The Timeless Tall Boys

[Locals Only] Casey and the Tall Boys play a classic, country-folk sound

Costa Mesa natives Casey and the Tall Boys are the best of both musical worlds: timeless and fresh. The band’s acoustic instrumentation and sparse, tuneful songs recall classic folk and country, but they are too jazzy and playful to be pigeonholed. Each member of the band put in work in several local bands: drummer Joel Williams and bassist D.A. Humphry were in the Quarter After, Alejandro’s Awesome Surf Band and the Sweet Sweet Things. They also played with the Blank Tapes, through which they found singer/guitarist Casey Filbey. Rounding out the lineup is guitarist/banjoist Sean Weikel of Love Your Mother. Drawing on influences as eclectic as the Kinks, Lee Hazlewood and Tom Waits, the band make old tunes sound new and new ones sound like classics.

Like the booze they’ve named themselves after, their sound is a heady brew, but it goes down smooth. Look for their debut album later this summer, along with a video project titled Complimentary Colors.

  

OC Weekly: Your band is called Casey and the Tall Boys. Where is your third Tall Boy?

Casey Filbey: Sean is trying to get into the Army. We’re working on finding someone else for his spot, but he’ll be here for the rest of the summer, and then he ships out in September.

Joel Williams: I tried to talk him out of it. He’s at a boot camp tonight in LA. They totally want to get him drunk and sign the papers.

You have all played in other local bands around Orange County. What made you guys come together for this project?

Williams: These things happen when you have a group of friends who all play instruments. It was beautiful to watch Casey grow musically and come into her own thing. When she talked about starting a project, I’d have been a fool not to do it.

D.A. Humphry: I haven’t written or played my own songs for other bands. I’ve been frustrated with that for a while. I’ve always wanted to play in an acoustic-type band.

How have the positive or negative experiences in your life affected your songwriting?

Filbey: My songs are about being in my 20s, single, frustrated and pissed-off at a guy. At my first guitar lesson, my teacher told me to bring in a song I wrote. “A Lot On My Mind” was the song. It’s about how I had a crush on him. I wasn’t planning on telling him, but we ended up playing it together. It took me a year to tell him, “That song was actually about you.”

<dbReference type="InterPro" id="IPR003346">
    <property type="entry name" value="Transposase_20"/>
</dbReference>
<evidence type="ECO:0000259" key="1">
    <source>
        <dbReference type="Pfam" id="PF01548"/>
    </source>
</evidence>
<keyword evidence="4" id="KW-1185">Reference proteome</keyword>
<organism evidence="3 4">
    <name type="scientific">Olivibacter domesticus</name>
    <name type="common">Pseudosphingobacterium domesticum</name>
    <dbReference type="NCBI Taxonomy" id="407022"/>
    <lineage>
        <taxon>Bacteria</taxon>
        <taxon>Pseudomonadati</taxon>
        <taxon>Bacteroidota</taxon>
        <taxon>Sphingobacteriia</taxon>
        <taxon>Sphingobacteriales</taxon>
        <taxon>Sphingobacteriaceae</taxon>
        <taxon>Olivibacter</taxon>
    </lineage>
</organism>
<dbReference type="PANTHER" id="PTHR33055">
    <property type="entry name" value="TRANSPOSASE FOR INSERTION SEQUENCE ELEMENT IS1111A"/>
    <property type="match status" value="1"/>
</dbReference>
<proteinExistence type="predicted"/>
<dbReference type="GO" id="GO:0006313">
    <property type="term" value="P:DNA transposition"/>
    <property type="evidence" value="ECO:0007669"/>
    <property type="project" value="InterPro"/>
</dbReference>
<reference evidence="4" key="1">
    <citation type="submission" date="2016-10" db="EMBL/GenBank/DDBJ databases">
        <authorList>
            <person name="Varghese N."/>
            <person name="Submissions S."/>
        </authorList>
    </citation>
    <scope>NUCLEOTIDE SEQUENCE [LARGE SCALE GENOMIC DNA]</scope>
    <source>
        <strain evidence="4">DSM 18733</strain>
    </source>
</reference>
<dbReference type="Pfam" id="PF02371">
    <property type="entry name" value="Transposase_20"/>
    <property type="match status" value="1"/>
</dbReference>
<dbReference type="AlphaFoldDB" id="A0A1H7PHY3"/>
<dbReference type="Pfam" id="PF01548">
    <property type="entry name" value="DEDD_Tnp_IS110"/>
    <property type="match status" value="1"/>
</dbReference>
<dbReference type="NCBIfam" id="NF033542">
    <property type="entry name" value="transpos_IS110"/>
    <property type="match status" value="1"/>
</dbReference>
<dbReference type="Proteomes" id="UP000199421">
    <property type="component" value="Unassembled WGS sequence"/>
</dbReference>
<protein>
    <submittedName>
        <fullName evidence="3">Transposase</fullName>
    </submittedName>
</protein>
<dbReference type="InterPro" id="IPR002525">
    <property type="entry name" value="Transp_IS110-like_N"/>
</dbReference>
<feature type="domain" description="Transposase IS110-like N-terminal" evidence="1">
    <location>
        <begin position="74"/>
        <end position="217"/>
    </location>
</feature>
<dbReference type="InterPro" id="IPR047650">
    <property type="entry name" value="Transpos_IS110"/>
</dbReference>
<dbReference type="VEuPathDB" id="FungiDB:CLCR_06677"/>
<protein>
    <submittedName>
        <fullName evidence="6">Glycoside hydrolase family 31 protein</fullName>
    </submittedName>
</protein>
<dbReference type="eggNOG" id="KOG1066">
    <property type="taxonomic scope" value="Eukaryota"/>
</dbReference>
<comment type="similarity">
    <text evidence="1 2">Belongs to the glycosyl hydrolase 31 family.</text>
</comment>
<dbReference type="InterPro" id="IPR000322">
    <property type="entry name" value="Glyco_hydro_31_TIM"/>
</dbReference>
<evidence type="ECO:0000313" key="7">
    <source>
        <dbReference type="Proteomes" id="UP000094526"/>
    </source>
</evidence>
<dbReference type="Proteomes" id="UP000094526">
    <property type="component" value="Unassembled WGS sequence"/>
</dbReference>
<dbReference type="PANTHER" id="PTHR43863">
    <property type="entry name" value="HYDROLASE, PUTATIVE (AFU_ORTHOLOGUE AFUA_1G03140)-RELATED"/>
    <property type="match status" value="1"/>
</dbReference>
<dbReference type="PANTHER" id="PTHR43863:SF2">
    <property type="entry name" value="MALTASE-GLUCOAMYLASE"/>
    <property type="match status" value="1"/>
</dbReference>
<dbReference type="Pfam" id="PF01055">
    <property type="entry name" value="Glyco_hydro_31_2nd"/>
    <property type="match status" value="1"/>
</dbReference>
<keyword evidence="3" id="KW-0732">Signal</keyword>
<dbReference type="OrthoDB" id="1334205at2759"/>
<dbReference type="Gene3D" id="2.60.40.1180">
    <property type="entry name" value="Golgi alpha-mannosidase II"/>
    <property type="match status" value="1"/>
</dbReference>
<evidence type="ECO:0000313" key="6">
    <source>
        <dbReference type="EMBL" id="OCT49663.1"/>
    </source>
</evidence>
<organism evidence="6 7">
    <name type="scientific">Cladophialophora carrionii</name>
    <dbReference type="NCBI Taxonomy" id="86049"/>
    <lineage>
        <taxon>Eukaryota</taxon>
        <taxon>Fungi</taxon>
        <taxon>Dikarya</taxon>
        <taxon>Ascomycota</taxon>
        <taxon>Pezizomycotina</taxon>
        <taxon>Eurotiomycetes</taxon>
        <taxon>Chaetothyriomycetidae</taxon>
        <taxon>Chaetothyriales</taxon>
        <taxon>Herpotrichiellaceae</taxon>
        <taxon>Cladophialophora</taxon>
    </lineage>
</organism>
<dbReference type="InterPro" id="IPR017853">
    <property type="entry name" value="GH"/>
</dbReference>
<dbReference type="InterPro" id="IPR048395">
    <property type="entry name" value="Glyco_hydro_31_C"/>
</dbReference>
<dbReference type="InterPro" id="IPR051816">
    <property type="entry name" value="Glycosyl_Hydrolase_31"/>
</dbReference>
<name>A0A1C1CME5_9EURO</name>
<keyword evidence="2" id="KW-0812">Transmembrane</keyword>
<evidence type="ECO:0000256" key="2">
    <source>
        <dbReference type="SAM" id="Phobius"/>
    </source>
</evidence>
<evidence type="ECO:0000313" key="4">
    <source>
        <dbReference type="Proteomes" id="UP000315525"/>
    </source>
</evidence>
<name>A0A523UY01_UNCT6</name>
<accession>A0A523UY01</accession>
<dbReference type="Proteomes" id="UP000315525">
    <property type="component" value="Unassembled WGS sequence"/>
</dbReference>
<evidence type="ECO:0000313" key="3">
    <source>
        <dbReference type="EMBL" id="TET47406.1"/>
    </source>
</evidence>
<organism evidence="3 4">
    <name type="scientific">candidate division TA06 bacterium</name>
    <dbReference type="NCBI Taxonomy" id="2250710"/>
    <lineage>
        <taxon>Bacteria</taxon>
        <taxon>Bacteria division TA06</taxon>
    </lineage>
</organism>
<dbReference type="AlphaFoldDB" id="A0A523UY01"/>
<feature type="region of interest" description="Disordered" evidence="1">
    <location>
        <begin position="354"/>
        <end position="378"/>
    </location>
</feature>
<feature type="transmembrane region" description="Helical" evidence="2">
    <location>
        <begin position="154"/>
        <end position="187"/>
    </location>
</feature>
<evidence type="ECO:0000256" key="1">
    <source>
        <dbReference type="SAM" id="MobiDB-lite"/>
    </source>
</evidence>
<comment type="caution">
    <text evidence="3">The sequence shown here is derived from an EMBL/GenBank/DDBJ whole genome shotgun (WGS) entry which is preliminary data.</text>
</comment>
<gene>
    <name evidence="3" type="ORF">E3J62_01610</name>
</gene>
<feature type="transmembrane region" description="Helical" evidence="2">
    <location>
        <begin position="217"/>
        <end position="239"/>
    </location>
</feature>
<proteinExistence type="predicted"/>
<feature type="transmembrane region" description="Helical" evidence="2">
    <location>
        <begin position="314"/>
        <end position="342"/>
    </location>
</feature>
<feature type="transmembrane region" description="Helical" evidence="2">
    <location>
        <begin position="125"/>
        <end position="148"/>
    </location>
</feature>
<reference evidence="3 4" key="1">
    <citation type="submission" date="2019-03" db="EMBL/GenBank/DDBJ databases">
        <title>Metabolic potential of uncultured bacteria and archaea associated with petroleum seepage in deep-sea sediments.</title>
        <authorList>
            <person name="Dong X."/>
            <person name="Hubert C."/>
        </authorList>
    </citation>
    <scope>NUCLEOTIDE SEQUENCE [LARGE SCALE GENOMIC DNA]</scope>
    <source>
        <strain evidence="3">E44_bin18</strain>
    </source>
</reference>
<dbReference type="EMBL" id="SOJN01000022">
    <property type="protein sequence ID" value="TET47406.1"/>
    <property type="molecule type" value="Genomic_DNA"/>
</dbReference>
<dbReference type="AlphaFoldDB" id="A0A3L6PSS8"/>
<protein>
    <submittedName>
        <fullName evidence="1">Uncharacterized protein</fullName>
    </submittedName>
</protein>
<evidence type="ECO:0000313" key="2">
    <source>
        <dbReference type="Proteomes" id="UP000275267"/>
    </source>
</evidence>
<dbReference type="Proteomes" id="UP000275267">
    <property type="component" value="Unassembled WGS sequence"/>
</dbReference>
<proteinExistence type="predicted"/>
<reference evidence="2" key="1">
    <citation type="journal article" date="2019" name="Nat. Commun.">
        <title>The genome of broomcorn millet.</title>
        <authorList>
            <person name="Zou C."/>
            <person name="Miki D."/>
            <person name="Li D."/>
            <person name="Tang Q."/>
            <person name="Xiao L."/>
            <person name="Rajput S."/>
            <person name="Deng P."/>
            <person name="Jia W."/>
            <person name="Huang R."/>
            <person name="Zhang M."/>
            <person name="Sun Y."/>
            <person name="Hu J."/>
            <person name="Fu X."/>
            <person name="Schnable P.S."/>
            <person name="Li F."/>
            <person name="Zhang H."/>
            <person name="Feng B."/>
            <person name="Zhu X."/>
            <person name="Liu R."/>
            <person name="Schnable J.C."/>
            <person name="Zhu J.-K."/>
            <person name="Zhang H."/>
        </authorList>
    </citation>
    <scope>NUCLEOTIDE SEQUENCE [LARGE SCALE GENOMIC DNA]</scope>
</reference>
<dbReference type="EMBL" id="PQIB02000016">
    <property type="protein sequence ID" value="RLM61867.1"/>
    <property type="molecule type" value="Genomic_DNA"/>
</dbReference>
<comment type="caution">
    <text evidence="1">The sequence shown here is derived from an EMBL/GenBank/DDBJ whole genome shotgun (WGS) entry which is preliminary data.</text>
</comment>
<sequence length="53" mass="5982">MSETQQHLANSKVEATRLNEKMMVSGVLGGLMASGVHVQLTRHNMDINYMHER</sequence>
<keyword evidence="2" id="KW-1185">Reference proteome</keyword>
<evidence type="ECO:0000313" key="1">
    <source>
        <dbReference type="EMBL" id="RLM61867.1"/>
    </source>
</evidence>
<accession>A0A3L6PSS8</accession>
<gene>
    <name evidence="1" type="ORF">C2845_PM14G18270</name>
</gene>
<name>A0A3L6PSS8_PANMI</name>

You have a timeless Americana vibe. How did you come to sing this style of music?

Williams: I love to set up in the living room and not deal with knobs and feedback and all. You can play and sing with one another and actually hear the music.

Humphry: It’s all you, rather than the equipment. I like real pianos, not keyboards. I like the raw sound that comes out of your body and a piece of wood.

Filbey: My grandparents were musicians in the ’40s. My grandmother was a singer, and my grandfather played clarinet. They would play old records for me. That’s where I was exposed to this music.

What is an experience you all remember vividly that connected you together musically?

Williams: We all met at this house called the Hippie Compound on Ogle Street in Costa Mesa. It was this old, dilapidated piece of history from the ’30s. No renovations were done to it. It became a center for music and parties.

Filbey: It’s actually renovated into a fourplex now. I remember sitting on the hood of a truck and watching a tractor knock down the last wall and starting to cry.

Williams: The memory still lives on, forever. We all took turns living there. It was grassroots style, with a bunch of musical kids inspiring one another.

Casey and the Tall Boys perform at the Beach Pit BBQ, 560 El Camino Real, Tustin, (714) 929-7427; www.beachpitbbq.com. Fri., 9 p.m. Free. All ages.

Hey, Orange County/Long Beach musicians and bands! Mail your music, contact info, high-res photos and impending show dates for possible review to: Locals Only, OC Weekly, 2975 Red Hill Ave., Ste 150, Costa Mesa, CA 92626. Or e-mail your link to: localsonly@ocweekly.com.

 

This column appeared in print as "Americana Tale."

 
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